“If you’ve been writing awhile, you’ve probably heard all the rules. Don’t switch point of view. Or switch only after you leave a few blank lines. Or switch whenever you like, as long as it’s a weekday,” jokes Alicia Rasley in “The Power of Point of View”.
Rasley’s message: writers need to choose a POV that’s ideal for their type of writing and which fits in with their readers’ expectations. For business blog content writers, Point of View, or POV, becomes a tool for engaging online visitors and “positioning” them to respond to an appropriate Call to Action.
POV becomes very important in mystery novels, Rasley goes on to explain, because the key element is that “both reader and sleuth have access to the same essential information.” In other words, a big element in the pleasure of reading mysteries is that the reader is engaged in using the clues to figure out possible solutions to the crime.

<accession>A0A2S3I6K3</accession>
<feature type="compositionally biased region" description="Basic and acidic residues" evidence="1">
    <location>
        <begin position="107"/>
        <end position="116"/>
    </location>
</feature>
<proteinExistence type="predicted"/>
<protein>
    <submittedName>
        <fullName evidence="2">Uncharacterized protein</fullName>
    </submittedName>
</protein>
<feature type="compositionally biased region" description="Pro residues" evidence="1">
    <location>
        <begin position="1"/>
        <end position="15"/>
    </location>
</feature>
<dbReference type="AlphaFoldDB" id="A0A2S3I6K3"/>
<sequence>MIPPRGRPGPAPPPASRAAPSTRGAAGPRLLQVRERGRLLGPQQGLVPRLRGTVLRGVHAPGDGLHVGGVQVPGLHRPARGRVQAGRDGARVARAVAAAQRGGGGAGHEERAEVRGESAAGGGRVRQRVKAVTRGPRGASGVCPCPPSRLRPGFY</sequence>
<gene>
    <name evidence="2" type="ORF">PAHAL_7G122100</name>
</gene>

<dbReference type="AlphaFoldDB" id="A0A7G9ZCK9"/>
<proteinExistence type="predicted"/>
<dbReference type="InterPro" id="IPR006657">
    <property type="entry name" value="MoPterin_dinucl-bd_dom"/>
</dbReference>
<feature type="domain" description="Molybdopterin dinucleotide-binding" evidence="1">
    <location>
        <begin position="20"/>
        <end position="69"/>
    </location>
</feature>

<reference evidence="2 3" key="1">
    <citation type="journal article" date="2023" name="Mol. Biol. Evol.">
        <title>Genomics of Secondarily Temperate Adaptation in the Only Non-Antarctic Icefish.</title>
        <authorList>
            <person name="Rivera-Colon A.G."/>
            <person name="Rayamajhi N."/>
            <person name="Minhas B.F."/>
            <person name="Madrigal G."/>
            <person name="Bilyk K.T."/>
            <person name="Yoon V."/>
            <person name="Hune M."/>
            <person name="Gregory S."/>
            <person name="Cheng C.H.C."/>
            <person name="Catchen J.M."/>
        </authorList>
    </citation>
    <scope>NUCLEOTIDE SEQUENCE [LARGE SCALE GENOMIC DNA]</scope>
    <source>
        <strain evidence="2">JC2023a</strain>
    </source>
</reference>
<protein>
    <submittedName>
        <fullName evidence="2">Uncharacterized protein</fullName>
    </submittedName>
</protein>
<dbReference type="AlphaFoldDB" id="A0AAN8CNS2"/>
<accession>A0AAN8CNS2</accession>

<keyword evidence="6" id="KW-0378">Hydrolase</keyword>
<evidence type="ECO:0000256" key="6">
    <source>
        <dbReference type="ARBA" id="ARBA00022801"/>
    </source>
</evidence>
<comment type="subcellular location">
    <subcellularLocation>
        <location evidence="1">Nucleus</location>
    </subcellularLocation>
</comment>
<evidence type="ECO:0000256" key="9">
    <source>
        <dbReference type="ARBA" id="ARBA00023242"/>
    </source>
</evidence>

Architect/artist David Byrne understood audience engagement. Playing the Building is a sound installation in Minneapolis in which the infrastructure, the physical plant of the building, is converted into a giant musical instrument controlled by viewers. “There are no ‘Do Not Touch’ warnings,” reporters pointed out.
As a business blogging trainer, I was captivated by that development. In today’s world of marketing, we need to understand, it’s not enough to “hand out” material about a business. The best blogs, basically, rather than “sing to people”, invite them in to make music. Blogs, in other words, are not only for reading, but for acting and interacting.
All of that interaction relates to the Point of View presented in the blog. Crime stories, as Alicia Rasley teaches, succeed by “pitting the reader against the villain”. Other breeds of novel, Rasley explains, created a primarily emotional experience, again facilitated by the POV.
Fellow blog trainer Alyssa Gregory advises bloggers to have a point of view. ”Sometimes,” she says, “all it takes is a little controversy to get your blog on the map.” More important for today’s discussion, Gregory says, “Make a point to invite readers to weigh in and share their opinions.” Even when their viewpoint differs from your own, make sure to acknowledge them, she adds.
Are you doing all you can to use POV as a business blog writing tool?